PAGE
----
Sorry, but that won’t fly. For it is none other than Pope Bergoglio who flatly declares: “States must be secular. Confessional states end badly. That goes against the grain of History. I believe that a version of laicity accompanied by a solid law guaranteeing religious freedom offers a framework for going forward.”

In other words, the separation of Church and State is mandatory, according to Pope Bergoglio. As for the “solid law guaranteeing religious freedom” he posits, the modern regime of “religious liberty” guarantees the freedom of any and all religions, including those whose very mission is to oppose the Catholic Church and negate her teaching on faith and morals, above all Islam. The resulting religious fragmentation of the modern state system, even in overwhelmingly Catholic countries, is precisely why it is morally and spiritually falling to pieces.

Smith gamely asserts that Spadaro and Figueroa are wrong to aver that Francis “wants to break the organic link between culture, politics, institution and Church”. His search for proof texts in the Bergoglian manifestos, however, produces scanty results: a few stray phrases that hardly constitute a ringing endorsement of anything like the Christian commonwealth that both he and the two authors have emphatically rejected. Pope Bergoglio, says Smith, has declared in Evangelii gaudium that “the whole is greater than the parts,” whereas in Laudato si’ he observes that “the fragmentation of knowledge and the isolation of bits of information can actually become a form of ignorance, unless they are integrated into a broader vision of reality,” and thus he calls for “a humanism capable of bringing together the different fields of knowledge … in the service of a more integral and integrating vision.”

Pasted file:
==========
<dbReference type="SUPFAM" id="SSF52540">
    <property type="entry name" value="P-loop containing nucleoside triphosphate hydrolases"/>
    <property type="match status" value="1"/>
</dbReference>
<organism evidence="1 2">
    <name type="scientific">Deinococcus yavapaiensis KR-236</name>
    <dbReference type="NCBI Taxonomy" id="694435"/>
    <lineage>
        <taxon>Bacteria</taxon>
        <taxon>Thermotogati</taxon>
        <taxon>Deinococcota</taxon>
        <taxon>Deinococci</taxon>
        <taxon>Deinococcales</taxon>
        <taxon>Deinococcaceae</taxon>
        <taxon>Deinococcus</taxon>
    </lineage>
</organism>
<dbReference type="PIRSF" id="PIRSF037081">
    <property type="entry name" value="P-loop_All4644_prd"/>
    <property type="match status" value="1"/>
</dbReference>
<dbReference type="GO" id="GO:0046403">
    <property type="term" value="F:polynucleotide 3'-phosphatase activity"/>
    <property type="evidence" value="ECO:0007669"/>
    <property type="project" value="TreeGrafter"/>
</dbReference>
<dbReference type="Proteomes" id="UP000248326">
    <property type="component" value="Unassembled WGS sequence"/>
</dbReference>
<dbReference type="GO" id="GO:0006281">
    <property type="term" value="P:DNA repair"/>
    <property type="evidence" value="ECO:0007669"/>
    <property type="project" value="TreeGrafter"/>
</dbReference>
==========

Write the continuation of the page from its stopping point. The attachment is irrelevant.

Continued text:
That’s it? Indeed, it is: a mere vague appeal to a new humanism that integrates knowledge according to some ill-defined “vision” that has nothing to do with the Catholic faith as the unifying matrix of social order and the Church as the conscience and soul of the State. One will search in vain through the mountain of verbiage Pope Bergoglio has produced for any sign that he accepts the very teaching Spadaro and Figueroa reject as “Catholic intregralism.” Every indication is to the contrary. For example, Evangelii Gaudium’s infamous condemnation of “the self-absorbed promethean neopelagianism of those who ultimately trust only in their own powers and feel superior to others because they observe certain rules or remain intransigently faithful to a particular Catholic style from the past. A supposed soundness of doctrine or discipline leads instead to a narcissistic and authoritarian elitism…” And so on and so forth, over the past four years of nearly daily denunciations of tradition-minded Catholics — something absolutely without precedent in Church history.